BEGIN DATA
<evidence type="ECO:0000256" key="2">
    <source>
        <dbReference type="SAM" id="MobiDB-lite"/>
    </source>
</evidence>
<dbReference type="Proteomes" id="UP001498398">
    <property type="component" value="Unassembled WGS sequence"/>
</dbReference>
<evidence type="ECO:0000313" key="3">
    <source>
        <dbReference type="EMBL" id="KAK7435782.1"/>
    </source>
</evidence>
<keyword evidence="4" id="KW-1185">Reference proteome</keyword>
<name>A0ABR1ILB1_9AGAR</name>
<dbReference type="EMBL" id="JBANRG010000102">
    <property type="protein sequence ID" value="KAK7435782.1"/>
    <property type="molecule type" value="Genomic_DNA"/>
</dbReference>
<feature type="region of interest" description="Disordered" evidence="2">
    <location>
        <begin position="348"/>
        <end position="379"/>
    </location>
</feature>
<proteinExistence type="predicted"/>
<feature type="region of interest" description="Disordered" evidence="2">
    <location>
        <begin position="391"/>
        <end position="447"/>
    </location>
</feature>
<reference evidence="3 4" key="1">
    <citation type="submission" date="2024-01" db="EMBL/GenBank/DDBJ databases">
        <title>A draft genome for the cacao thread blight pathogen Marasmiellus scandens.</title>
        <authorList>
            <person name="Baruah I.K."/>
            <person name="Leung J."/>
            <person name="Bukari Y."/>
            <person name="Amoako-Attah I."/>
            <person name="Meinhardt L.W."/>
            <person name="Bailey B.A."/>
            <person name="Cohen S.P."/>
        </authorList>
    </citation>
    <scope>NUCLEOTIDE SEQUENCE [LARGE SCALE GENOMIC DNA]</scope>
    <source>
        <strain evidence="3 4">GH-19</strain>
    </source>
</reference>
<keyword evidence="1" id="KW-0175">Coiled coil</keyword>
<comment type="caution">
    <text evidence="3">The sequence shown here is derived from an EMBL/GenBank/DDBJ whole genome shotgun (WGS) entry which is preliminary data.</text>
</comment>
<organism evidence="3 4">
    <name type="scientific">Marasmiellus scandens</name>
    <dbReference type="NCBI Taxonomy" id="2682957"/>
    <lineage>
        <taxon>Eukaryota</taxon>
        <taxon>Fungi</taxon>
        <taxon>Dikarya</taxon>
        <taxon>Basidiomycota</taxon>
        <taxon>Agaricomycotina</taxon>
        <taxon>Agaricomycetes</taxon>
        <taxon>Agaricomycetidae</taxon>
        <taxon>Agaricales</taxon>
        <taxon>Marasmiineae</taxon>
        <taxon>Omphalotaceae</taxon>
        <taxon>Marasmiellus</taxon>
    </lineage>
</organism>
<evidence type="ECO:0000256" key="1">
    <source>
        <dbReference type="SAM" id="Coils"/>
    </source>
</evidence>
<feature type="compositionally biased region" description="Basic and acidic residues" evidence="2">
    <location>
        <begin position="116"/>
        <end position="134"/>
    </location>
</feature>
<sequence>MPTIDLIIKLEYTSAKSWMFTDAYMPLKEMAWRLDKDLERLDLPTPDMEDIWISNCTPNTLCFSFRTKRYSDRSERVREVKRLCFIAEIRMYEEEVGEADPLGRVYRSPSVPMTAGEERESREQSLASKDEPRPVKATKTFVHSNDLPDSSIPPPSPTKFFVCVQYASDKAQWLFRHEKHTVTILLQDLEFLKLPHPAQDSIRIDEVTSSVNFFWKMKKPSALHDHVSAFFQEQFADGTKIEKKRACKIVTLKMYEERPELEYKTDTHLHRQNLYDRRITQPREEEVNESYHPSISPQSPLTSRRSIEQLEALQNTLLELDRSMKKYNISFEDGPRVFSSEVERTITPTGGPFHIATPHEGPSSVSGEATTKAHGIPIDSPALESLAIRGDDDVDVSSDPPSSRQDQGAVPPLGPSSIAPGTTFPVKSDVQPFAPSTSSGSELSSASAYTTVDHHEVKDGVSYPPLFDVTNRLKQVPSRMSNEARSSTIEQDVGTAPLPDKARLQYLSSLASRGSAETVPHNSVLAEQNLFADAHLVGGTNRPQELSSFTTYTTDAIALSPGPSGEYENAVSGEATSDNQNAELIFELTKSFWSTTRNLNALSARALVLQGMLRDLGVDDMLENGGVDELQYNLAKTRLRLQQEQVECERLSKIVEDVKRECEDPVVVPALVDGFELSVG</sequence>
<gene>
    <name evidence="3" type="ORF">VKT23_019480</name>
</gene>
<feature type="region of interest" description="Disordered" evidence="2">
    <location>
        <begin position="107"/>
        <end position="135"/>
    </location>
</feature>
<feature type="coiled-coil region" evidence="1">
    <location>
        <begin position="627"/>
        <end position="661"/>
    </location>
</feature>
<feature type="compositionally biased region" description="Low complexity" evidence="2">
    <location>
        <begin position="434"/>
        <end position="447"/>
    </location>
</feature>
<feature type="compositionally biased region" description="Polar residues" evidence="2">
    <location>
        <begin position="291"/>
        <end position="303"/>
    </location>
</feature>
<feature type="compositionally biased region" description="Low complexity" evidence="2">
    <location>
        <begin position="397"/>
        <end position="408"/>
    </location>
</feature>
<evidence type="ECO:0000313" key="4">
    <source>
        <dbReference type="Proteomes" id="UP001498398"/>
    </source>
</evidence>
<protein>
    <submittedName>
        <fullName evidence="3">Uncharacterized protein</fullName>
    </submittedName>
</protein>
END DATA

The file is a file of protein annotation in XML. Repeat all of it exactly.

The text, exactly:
<evidence type="ECO:0000256" key="2">
    <source>
        <dbReference type="SAM" id="MobiDB-lite"/>
    </source>
</evidence>
<dbReference type="Proteomes" id="UP001498398">
    <property type="component" value="Unassembled WGS sequence"/>
</dbReference>
<evidence type="ECO:0000313" key="3">
    <source>
        <dbReference type="EMBL" id="KAK7435782.1"/>
    </source>
</evidence>
<keyword evidence="4" id="KW-1185">Reference proteome</keyword>
<name>A0ABR1ILB1_9AGAR</name>
<dbReference type="EMBL" id="JBANRG010000102">
    <property type="protein sequence ID" value="KAK7435782.1"/>
    <property type="molecule type" value="Genomic_DNA"/>
</dbReference>
<feature type="region of interest" description="Disordered" evidence="2">
    <location>
        <begin position="348"/>
        <end position="379"/>
    </location>
</feature>
<proteinExistence type="predicted"/>
<feature type="region of interest" description="Disordered" evidence="2">
    <location>
        <begin position="391"/>
        <end position="447"/>
    </location>
</feature>
<reference evidence="3 4" key="1">
    <citation type="submission" date="2024-01" db="EMBL/GenBank/DDBJ databases">
        <title>A draft genome for the cacao thread blight pathogen Marasmiellus scandens.</title>
        <authorList>
            <person name="Baruah I.K."/>
            <person name="Leung J."/>
            <person name="Bukari Y."/>
            <person name="Amoako-Attah I."/>
            <person name="Meinhardt L.W."/>
            <person name="Bailey B.A."/>
            <person name="Cohen S.P."/>
        </authorList>
    </citation>
    <scope>NUCLEOTIDE SEQUENCE [LARGE SCALE GENOMIC DNA]</scope>
    <source>
        <strain evidence="3 4">GH-19</strain>
    </source>
</reference>
<keyword evidence="1" id="KW-0175">Coiled coil</keyword>
<comment type="caution">
    <text evidence="3">The sequence shown here is derived from an EMBL/GenBank/DDBJ whole genome shotgun (WGS) entry which is preliminary data.</text>
</comment>
<organism evidence="3 4">
    <name type="scientific">Marasmiellus scandens</name>
    <dbReference type="NCBI Taxonomy" id="2682957"/>
    <lineage>
        <taxon>Eukaryota</taxon>
        <taxon>Fungi</taxon>
        <taxon>Dikarya</taxon>
        <taxon>Basidiomycota</taxon>
        <taxon>Agaricomycotina</taxon>
        <taxon>Agaricomycetes</taxon>
        <taxon>Agaricomycetidae</taxon>
        <taxon>Agaricales</taxon>
        <taxon>Marasmiineae</taxon>
        <taxon>Omphalotaceae</taxon>
        <taxon>Marasmiellus</taxon>
    </lineage>
</organism>
<evidence type="ECO:0000256" key="1">
    <source>
        <dbReference type="SAM" id="Coils"/>
    </source>
</evidence>
<feature type="compositionally biased region" description="Basic and acidic residues" evidence="2">
    <location>
        <begin position="116"/>
        <end position="134"/>
    </location>
</feature>
<sequence>MPTIDLIIKLEYTSAKSWMFTDAYMPLKEMAWRLDKDLERLDLPTPDMEDIWISNCTPNTLCFSFRTKRYSDRSERVREVKRLCFIAEIRMYEEEVGEADPLGRVYRSPSVPMTAGEERESREQSLASKDEPRPVKATKTFVHSNDLPDSSIPPPSPTKFFVCVQYASDKAQWLFRHEKHTVTILLQDLEFLKLPHPAQDSIRIDEVTSSVNFFWKMKKPSALHDHVSAFFQEQFADGTKIEKKRACKIVTLKMYEERPELEYKTDTHLHRQNLYDRRITQPREEEVNESYHPSISPQSPLTSRRSIEQLEALQNTLLELDRSMKKYNISFEDGPRVFSSEVERTITPTGGPFHIATPHEGPSSVSGEATTKAHGIPIDSPALESLAIRGDDDVDVSSDPPSSRQDQGAVPPLGPSSIAPGTTFPVKSDVQPFAPSTSSGSELSSASAYTTVDHHEVKDGVSYPPLFDVTNRLKQVPSRMSNEARSSTIEQDVGTAPLPDKARLQYLSSLASRGSAETVPHNSVLAEQNLFADAHLVGGTNRPQELSSFTTYTTDAIALSPGPSGEYENAVSGEATSDNQNAELIFELTKSFWSTTRNLNALSARALVLQGMLRDLGVDDMLENGGVDELQYNLAKTRLRLQQEQVECERLSKIVEDVKRECEDPVVVPALVDGFELSVG</sequence>
<gene>
    <name evidence="3" type="ORF">VKT23_019480</name>
</gene>
<feature type="region of interest" description="Disordered" evidence="2">
    <location>
        <begin position="107"/>
        <end position="135"/>
    </location>
</feature>
<feature type="coiled-coil region" evidence="1">
    <location>
        <begin position="627"/>
        <end position="661"/>
    </location>
</feature>
<feature type="compositionally biased region" description="Low complexity" evidence="2">
    <location>
        <begin position="434"/>
        <end position="447"/>
    </location>
</feature>
<feature type="compositionally biased region" description="Polar residues" evidence="2">
    <location>
        <begin position="291"/>
        <end position="303"/>
    </location>
</feature>
<feature type="compositionally biased region" description="Low complexity" evidence="2">
    <location>
        <begin position="397"/>
        <end position="408"/>
    </location>
</feature>
<evidence type="ECO:0000313" key="4">
    <source>
        <dbReference type="Proteomes" id="UP001498398"/>
    </source>
</evidence>
<protein>
    <submittedName>
        <fullName evidence="3">Uncharacterized protein</fullName>
    </submittedName>
</protein>